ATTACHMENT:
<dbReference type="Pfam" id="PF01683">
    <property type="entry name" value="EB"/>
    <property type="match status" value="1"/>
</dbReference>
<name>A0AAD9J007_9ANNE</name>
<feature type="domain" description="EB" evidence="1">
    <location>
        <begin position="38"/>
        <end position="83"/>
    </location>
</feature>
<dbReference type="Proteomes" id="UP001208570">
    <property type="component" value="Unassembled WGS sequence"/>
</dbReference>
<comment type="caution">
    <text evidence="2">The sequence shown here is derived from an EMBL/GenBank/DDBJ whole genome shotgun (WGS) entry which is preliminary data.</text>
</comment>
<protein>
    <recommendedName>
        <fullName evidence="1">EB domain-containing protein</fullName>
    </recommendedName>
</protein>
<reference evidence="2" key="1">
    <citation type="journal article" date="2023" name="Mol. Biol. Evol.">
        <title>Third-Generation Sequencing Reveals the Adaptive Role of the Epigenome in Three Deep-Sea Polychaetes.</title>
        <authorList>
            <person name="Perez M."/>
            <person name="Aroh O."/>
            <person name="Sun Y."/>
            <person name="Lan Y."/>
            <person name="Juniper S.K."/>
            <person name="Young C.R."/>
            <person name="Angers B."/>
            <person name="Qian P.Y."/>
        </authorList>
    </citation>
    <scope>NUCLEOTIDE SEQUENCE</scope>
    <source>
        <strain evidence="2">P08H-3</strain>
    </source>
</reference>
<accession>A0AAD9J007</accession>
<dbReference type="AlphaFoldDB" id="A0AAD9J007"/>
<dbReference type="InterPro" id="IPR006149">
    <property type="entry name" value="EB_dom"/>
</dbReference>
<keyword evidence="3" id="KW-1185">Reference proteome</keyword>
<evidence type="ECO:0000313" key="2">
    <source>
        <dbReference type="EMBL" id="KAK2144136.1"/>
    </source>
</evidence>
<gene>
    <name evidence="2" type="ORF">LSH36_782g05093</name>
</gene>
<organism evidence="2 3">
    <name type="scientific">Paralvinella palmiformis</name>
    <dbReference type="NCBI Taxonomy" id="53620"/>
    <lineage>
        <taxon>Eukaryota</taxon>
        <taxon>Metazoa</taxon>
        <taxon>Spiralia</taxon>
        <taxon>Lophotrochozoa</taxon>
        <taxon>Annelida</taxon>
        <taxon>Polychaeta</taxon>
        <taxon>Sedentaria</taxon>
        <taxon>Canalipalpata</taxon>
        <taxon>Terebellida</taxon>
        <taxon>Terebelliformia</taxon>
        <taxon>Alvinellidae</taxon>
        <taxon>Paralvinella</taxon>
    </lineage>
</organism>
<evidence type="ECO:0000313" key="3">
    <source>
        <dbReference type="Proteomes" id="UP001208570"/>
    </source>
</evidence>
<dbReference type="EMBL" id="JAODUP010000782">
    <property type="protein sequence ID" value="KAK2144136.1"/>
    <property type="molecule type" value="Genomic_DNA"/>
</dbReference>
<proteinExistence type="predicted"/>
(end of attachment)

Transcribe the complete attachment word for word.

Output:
<dbReference type="Pfam" id="PF01683">
    <property type="entry name" value="EB"/>
    <property type="match status" value="1"/>
</dbReference>
<name>A0AAD9J007_9ANNE</name>
<feature type="domain" description="EB" evidence="1">
    <location>
        <begin position="38"/>
        <end position="83"/>
    </location>
</feature>
<dbReference type="Proteomes" id="UP001208570">
    <property type="component" value="Unassembled WGS sequence"/>
</dbReference>
<comment type="caution">
    <text evidence="2">The sequence shown here is derived from an EMBL/GenBank/DDBJ whole genome shotgun (WGS) entry which is preliminary data.</text>
</comment>
<protein>
    <recommendedName>
        <fullName evidence="1">EB domain-containing protein</fullName>
    </recommendedName>
</protein>
<reference evidence="2" key="1">
    <citation type="journal article" date="2023" name="Mol. Biol. Evol.">
        <title>Third-Generation Sequencing Reveals the Adaptive Role of the Epigenome in Three Deep-Sea Polychaetes.</title>
        <authorList>
            <person name="Perez M."/>
            <person name="Aroh O."/>
            <person name="Sun Y."/>
            <person name="Lan Y."/>
            <person name="Juniper S.K."/>
            <person name="Young C.R."/>
            <person name="Angers B."/>
            <person name="Qian P.Y."/>
        </authorList>
    </citation>
    <scope>NUCLEOTIDE SEQUENCE</scope>
    <source>
        <strain evidence="2">P08H-3</strain>
    </source>
</reference>
<accession>A0AAD9J007</accession>
<dbReference type="AlphaFoldDB" id="A0AAD9J007"/>
<dbReference type="InterPro" id="IPR006149">
    <property type="entry name" value="EB_dom"/>
</dbReference>
<keyword evidence="3" id="KW-1185">Reference proteome</keyword>
<evidence type="ECO:0000313" key="2">
    <source>
        <dbReference type="EMBL" id="KAK2144136.1"/>
    </source>
</evidence>
<gene>
    <name evidence="2" type="ORF">LSH36_782g05093</name>
</gene>
<organism evidence="2 3">
    <name type="scientific">Paralvinella palmiformis</name>
    <dbReference type="NCBI Taxonomy" id="53620"/>
    <lineage>
        <taxon>Eukaryota</taxon>
        <taxon>Metazoa</taxon>
        <taxon>Spiralia</taxon>
        <taxon>Lophotrochozoa</taxon>
        <taxon>Annelida</taxon>
        <taxon>Polychaeta</taxon>
        <taxon>Sedentaria</taxon>
        <taxon>Canalipalpata</taxon>
        <taxon>Terebellida</taxon>
        <taxon>Terebelliformia</taxon>
        <taxon>Alvinellidae</taxon>
        <taxon>Paralvinella</taxon>
    </lineage>
</organism>
<evidence type="ECO:0000313" key="3">
    <source>
        <dbReference type="Proteomes" id="UP001208570"/>
    </source>
</evidence>
<dbReference type="EMBL" id="JAODUP010000782">
    <property type="protein sequence ID" value="KAK2144136.1"/>
    <property type="molecule type" value="Genomic_DNA"/>
</dbReference>
<proteinExistence type="predicted"/>